Electron paramagnetic resonance (EPR), is used in our laboratory to characterize paramagnetic species (including organic free radicals) containing one or more unpaired electrons. The use of this technique allows to determine the electronic properties, the life time and the reactivity of the radical species in question. EPR spectroscopy is also used for the study of supramolecular architectures through the introduction of suitable paramagnetic probes. In this way it is possible to obtain information about non-covalent complexes that are complementary to those obtained with traditional spectroscopy techniques.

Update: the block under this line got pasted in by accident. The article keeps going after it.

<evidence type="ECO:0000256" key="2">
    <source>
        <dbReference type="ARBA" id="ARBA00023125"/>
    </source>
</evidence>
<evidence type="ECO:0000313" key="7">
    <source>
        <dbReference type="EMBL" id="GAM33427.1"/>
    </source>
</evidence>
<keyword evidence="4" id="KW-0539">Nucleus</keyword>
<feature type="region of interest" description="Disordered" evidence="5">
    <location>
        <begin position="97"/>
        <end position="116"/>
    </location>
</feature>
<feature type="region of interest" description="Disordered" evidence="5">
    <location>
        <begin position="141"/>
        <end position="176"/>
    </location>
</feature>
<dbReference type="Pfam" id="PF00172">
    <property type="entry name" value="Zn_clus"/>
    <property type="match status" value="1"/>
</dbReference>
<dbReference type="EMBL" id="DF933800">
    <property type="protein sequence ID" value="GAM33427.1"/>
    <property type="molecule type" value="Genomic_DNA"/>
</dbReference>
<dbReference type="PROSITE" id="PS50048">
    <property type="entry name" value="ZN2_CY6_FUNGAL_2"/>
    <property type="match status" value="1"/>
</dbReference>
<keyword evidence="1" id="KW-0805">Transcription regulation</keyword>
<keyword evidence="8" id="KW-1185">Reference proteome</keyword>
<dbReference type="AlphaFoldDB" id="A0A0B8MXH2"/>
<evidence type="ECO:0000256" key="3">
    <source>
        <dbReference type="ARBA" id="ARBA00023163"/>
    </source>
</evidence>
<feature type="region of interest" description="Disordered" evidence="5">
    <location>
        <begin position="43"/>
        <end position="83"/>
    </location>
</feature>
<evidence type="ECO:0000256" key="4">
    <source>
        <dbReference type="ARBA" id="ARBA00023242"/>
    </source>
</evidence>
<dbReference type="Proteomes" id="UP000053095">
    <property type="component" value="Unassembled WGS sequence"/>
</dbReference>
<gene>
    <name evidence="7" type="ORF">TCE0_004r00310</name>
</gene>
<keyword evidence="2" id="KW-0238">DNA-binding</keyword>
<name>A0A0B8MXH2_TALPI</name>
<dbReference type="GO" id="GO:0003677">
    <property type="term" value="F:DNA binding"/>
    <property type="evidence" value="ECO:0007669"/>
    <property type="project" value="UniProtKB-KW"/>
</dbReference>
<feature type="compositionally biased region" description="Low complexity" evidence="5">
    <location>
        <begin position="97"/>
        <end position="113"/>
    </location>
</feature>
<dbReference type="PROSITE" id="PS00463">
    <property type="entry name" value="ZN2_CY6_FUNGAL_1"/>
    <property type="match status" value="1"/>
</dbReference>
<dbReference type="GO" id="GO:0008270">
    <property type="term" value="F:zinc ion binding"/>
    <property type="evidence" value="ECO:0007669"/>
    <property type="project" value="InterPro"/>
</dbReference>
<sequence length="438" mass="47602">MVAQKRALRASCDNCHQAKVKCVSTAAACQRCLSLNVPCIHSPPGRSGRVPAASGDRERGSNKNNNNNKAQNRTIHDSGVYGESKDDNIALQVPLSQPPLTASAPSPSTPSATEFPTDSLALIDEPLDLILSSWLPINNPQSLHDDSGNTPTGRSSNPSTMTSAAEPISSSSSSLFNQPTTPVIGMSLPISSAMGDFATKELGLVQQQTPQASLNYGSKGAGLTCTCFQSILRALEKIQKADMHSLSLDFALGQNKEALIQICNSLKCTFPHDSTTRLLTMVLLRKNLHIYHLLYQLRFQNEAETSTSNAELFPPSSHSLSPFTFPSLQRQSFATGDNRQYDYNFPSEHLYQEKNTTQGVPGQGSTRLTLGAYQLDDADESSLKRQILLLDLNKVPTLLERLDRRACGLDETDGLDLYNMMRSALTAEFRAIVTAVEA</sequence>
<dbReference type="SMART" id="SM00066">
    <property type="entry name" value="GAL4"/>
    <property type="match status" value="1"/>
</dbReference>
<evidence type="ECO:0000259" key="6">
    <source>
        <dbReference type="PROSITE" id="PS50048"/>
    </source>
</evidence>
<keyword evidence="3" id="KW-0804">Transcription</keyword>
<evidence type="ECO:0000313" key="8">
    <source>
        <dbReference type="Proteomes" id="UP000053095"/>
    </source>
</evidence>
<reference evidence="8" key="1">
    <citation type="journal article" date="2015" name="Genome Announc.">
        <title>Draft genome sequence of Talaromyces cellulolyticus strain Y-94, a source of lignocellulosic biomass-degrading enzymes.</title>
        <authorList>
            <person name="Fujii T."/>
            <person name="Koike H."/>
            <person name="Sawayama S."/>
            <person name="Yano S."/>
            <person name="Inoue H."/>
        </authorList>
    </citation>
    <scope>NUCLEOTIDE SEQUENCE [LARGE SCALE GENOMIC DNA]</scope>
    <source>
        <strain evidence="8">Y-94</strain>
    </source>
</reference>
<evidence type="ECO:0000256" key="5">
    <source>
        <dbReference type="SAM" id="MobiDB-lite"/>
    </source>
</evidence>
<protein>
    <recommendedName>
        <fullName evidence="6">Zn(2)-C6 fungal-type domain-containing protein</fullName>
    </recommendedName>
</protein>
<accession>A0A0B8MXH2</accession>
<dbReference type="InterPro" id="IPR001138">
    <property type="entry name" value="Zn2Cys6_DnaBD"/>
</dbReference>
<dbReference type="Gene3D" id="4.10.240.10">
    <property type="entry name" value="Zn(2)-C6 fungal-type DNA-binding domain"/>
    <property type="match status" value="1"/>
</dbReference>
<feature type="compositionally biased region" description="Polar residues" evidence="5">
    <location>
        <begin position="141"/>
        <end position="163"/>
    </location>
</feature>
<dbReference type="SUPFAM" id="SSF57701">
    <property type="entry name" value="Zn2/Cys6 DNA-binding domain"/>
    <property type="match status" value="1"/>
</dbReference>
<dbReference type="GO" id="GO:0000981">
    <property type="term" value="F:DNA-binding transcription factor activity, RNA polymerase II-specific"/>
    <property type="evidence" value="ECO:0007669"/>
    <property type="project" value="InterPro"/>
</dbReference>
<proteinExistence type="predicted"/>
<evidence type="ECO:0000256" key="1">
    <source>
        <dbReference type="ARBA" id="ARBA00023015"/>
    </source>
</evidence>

Research interests

EPR Spectroscopy

Electron paramagnetic resonance (EPR), which is also called electron spin resonance (ESR), is a spectroscopic technique responsive to transitions involving unpaired electrons and therefore can be used for paramagnetic species


Supramolecular Chemistry

Mechanically interlocked molecular (MIM) architectures are examples of molecules where each molecular component is connected not through traditional bonds, but instead as a consequence of their topology.


Free Radicals Reactivity

Electron paramagnetic resonance (EPR) is extensively employed in our laboratory for the characterized of neutral and charged organic free radicals.